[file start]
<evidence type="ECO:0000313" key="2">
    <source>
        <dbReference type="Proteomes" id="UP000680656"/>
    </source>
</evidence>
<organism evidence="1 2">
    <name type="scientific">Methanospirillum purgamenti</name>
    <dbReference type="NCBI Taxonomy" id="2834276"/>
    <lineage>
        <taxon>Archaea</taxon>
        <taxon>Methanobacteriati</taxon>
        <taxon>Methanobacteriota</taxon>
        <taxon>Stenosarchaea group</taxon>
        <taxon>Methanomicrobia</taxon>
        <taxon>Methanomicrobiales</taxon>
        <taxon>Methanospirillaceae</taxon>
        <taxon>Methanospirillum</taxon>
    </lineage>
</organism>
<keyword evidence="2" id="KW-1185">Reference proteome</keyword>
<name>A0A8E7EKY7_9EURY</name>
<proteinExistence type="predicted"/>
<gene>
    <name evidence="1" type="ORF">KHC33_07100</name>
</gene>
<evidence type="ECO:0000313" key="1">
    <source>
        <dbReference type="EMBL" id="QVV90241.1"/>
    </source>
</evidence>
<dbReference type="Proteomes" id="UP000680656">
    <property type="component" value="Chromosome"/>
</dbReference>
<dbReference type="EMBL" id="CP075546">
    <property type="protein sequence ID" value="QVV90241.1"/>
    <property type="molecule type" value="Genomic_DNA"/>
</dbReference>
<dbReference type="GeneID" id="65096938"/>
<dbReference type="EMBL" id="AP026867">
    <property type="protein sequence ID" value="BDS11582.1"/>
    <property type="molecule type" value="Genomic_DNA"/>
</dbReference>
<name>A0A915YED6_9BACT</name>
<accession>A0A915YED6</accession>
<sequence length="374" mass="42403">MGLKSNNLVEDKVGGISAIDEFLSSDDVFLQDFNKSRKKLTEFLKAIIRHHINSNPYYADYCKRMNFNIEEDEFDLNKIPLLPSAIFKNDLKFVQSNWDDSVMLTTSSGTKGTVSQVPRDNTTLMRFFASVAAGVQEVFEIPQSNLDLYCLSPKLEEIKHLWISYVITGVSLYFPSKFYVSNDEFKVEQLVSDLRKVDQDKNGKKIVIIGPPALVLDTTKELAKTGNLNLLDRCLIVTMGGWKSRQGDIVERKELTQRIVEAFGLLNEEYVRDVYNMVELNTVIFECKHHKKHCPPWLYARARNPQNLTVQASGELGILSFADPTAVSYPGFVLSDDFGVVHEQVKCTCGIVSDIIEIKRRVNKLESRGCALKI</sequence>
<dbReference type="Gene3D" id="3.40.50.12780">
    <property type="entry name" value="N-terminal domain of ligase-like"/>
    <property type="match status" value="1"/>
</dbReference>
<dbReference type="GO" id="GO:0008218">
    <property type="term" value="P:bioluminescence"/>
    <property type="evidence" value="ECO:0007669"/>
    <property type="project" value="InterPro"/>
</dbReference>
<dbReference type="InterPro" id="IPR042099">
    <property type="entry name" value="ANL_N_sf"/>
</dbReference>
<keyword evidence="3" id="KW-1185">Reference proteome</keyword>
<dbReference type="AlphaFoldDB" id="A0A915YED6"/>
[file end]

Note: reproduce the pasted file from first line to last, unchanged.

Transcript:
<evidence type="ECO:0000313" key="2">
    <source>
        <dbReference type="Proteomes" id="UP000680656"/>
    </source>
</evidence>
<organism evidence="1 2">
    <name type="scientific">Methanospirillum purgamenti</name>
    <dbReference type="NCBI Taxonomy" id="2834276"/>
    <lineage>
        <taxon>Archaea</taxon>
        <taxon>Methanobacteriati</taxon>
        <taxon>Methanobacteriota</taxon>
        <taxon>Stenosarchaea group</taxon>
        <taxon>Methanomicrobia</taxon>
        <taxon>Methanomicrobiales</taxon>
        <taxon>Methanospirillaceae</taxon>
        <taxon>Methanospirillum</taxon>
    </lineage>
</organism>
<keyword evidence="2" id="KW-1185">Reference proteome</keyword>
<name>A0A8E7EKY7_9EURY</name>
<proteinExistence type="predicted"/>
<gene>
    <name evidence="1" type="ORF">KHC33_07100</name>
</gene>
<evidence type="ECO:0000313" key="1">
    <source>
        <dbReference type="EMBL" id="QVV90241.1"/>
    </source>
</evidence>
<dbReference type="Proteomes" id="UP000680656">
    <property type="component" value="Chromosome"/>
</dbReference>
<dbReference type="EMBL" id="CP075546">
    <property type="protein sequence ID" value="QVV90241.1"/>
    <property type="molecule type" value="Genomic_DNA"/>
</dbReference>
<dbReference type="GeneID" id="65096938"/>
<dbReference type="EMBL" id="AP026867">
    <property type="protein sequence ID" value="BDS11582.1"/>
    <property type="molecule type" value="Genomic_DNA"/>
</dbReference>
<name>A0A915YED6_9BACT</name>
<accession>A0A915YED6</accession>
<sequence length="374" mass="42403">MGLKSNNLVEDKVGGISAIDEFLSSDDVFLQDFNKSRKKLTEFLKAIIRHHINSNPYYADYCKRMNFNIEEDEFDLNKIPLLPSAIFKNDLKFVQSNWDDSVMLTTSSGTKGTVSQVPRDNTTLMRFFASVAAGVQEVFEIPQSNLDLYCLSPKLEEIKHLWISYVITGVSLYFPSKFYVSNDEFKVEQLVSDLRKVDQDKNGKKIVIIGPPALVLDTTKELAKTGNLNLLDRCLIVTMGGWKSRQGDIVERKELTQRIVEAFGLLNEEYVRDVYNMVELNTVIFECKHHKKHCPPWLYARARNPQNLTVQASGELGILSFADPTAVSYPGFVLSDDFGVVHEQVKCTCGIVSDIIEIKRRVNKLESRGCALKI</sequence>
<dbReference type="Gene3D" id="3.40.50.12780">
    <property type="entry name" value="N-terminal domain of ligase-like"/>
    <property type="match status" value="1"/>
</dbReference>
<dbReference type="GO" id="GO:0008218">
    <property type="term" value="P:bioluminescence"/>
    <property type="evidence" value="ECO:0007669"/>
    <property type="project" value="InterPro"/>
</dbReference>
<dbReference type="InterPro" id="IPR042099">
    <property type="entry name" value="ANL_N_sf"/>
</dbReference>
<keyword evidence="3" id="KW-1185">Reference proteome</keyword>
<dbReference type="AlphaFoldDB" id="A0A915YED6"/>